After a nine-month journey down the Ho Chi Minh Trail through Laos and Cambodia, Nguyễn Thanh Châu joined combat troops heading south, where he was assigned to battlefields in the east and southwest, as well as in the provinces of An Giang, Mỹ Tho, and Đồng Tháp. He was also part of a unit fighting along the Mekong River; Unit O20 used for combating boats in Military Zone 8 and Military Zone 9. He spent most of the remaining years of the war in Tây Ninh Province of the Mekong Delta’s Plain of Reeds (Đồng Tháp Mười) alongside artists Thái Hà, Huỳnh Phương Đông and Lê Lâm. He witnessed battles in places such as the Tiền River, the Black Virgin Mountain Range (Núi Bà Đen) and near the tunnels of Củ Chi before his advance with the army on its final assault on Saigon in April 1975 and the city’s liberation.
In August 1971, Châu found himself in the Sác Forest (today known as Cần Giờ Mangrove Forest). The forest was an important National Liberation Front (NLF) and Việt Cộng guerrilla base in the south during the war. The forest was located approximately 40km southeast of Saigon near the Lòng Tàu River, which was the main shipping channel from Saigon to Vũng Tàu, a port city and the capital of Bà Rịa-Vũng Tàu Province.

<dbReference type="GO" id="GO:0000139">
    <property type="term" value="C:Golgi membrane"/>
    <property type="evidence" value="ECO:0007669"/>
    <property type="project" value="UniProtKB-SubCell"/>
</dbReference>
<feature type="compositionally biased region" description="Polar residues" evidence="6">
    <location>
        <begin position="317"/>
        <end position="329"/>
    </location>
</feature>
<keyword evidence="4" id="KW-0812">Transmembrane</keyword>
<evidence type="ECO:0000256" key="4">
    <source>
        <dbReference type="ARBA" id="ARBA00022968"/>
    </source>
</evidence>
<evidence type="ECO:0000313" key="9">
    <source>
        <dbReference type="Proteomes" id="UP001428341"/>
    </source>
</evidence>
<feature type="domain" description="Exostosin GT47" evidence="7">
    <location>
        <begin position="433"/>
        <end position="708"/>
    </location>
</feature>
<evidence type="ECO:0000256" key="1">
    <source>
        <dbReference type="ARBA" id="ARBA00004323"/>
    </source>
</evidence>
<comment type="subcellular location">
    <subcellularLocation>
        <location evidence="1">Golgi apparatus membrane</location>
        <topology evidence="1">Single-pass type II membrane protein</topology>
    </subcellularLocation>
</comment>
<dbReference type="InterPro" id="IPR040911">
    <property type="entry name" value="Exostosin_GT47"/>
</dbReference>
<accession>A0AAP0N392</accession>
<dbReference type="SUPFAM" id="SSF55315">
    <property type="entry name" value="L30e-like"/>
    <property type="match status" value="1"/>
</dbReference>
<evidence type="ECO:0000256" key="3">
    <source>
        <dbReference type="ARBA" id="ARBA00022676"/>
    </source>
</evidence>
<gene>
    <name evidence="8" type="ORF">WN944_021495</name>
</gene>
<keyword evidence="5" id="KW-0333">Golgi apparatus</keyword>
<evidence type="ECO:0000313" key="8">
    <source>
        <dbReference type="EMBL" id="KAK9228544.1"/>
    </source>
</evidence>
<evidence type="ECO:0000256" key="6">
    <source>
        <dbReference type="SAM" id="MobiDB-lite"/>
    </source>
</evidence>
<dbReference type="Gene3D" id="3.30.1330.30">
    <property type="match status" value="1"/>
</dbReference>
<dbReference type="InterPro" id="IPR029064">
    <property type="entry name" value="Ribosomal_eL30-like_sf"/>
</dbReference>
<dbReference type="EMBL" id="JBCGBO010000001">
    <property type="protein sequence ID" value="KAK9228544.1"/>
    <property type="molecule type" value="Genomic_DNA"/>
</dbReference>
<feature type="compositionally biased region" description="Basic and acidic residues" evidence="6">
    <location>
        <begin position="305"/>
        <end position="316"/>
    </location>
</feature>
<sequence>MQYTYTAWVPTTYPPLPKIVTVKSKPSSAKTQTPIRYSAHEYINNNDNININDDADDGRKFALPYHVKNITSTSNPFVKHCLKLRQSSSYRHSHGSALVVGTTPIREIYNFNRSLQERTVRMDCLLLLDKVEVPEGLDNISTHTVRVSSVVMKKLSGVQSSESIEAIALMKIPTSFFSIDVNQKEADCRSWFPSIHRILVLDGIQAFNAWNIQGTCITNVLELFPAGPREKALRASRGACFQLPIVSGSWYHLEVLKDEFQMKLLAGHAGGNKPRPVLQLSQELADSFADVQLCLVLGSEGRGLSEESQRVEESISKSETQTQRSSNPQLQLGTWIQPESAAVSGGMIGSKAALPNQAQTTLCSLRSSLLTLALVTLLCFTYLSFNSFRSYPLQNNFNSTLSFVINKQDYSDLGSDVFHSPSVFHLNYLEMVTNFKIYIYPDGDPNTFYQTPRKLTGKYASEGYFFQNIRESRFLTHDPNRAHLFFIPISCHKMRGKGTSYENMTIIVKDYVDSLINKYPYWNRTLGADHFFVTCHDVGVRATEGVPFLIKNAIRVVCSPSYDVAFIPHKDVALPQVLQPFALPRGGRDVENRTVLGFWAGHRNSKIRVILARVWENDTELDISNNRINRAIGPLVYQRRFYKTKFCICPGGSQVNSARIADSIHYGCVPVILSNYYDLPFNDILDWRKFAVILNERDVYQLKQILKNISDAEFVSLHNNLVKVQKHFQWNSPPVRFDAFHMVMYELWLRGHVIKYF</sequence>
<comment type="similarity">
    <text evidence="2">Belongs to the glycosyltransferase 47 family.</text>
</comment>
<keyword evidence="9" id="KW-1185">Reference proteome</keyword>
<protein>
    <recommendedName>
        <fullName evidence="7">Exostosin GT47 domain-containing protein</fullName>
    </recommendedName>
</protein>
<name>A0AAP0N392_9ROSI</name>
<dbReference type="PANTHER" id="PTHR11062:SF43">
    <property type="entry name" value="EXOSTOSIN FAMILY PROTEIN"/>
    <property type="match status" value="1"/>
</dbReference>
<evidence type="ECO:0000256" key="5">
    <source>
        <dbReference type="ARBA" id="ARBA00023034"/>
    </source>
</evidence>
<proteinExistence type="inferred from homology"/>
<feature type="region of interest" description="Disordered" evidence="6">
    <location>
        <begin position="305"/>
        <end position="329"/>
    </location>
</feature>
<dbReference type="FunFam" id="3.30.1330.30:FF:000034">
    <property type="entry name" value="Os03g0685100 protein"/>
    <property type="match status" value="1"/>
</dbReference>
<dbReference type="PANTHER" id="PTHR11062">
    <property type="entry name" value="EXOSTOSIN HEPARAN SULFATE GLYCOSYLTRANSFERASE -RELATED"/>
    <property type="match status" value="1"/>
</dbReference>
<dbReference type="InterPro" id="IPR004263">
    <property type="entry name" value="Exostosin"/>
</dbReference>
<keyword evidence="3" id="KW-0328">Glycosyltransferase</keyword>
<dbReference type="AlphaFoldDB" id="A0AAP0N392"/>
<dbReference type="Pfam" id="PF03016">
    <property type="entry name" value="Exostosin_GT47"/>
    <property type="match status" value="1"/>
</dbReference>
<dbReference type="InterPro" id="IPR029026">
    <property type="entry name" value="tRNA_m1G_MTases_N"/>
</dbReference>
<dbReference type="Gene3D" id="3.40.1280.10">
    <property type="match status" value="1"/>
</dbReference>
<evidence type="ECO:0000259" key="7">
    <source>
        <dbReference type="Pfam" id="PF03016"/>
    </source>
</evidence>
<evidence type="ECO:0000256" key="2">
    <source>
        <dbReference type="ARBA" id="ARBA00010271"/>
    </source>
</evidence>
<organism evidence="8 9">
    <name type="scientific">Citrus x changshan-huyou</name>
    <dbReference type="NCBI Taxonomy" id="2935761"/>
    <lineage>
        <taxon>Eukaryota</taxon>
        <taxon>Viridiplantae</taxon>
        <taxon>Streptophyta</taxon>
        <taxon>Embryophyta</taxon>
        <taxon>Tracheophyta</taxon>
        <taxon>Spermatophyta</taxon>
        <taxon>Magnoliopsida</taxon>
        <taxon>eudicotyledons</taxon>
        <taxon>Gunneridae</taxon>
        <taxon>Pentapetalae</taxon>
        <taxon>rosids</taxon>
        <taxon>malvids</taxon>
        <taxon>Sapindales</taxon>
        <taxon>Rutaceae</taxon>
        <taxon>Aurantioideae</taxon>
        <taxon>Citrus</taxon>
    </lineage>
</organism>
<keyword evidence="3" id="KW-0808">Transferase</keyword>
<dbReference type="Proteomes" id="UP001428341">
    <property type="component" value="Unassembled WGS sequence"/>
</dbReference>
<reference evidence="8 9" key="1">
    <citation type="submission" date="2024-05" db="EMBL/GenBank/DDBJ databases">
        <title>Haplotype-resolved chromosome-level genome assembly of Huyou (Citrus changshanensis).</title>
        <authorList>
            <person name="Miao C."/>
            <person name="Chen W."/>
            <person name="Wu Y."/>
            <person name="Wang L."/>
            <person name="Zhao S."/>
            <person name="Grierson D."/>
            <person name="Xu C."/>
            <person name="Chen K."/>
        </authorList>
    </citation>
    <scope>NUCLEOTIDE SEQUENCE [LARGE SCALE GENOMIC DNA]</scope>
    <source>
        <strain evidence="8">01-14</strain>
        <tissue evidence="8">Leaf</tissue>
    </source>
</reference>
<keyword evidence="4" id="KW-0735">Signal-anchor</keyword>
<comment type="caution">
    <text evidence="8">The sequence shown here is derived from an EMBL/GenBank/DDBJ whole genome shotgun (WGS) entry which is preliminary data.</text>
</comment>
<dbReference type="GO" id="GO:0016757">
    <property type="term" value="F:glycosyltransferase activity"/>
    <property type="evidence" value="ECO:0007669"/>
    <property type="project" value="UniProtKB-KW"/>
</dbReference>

In Châu’s painting (fig. 1), a group of soldiers are crossing through the forest on foot.
Interestingly, Sác Forest was also known as the “Forest of Assassins”. The name came from a misinterpretation of the Vietnamese word Sát to mean “assassin”. The actual name, Rừng Sác, is a Sino-Vietnamese word that approximately translates to “salty forest,” in reference to its proximity to the mangrove swamps of the Mekong Delta.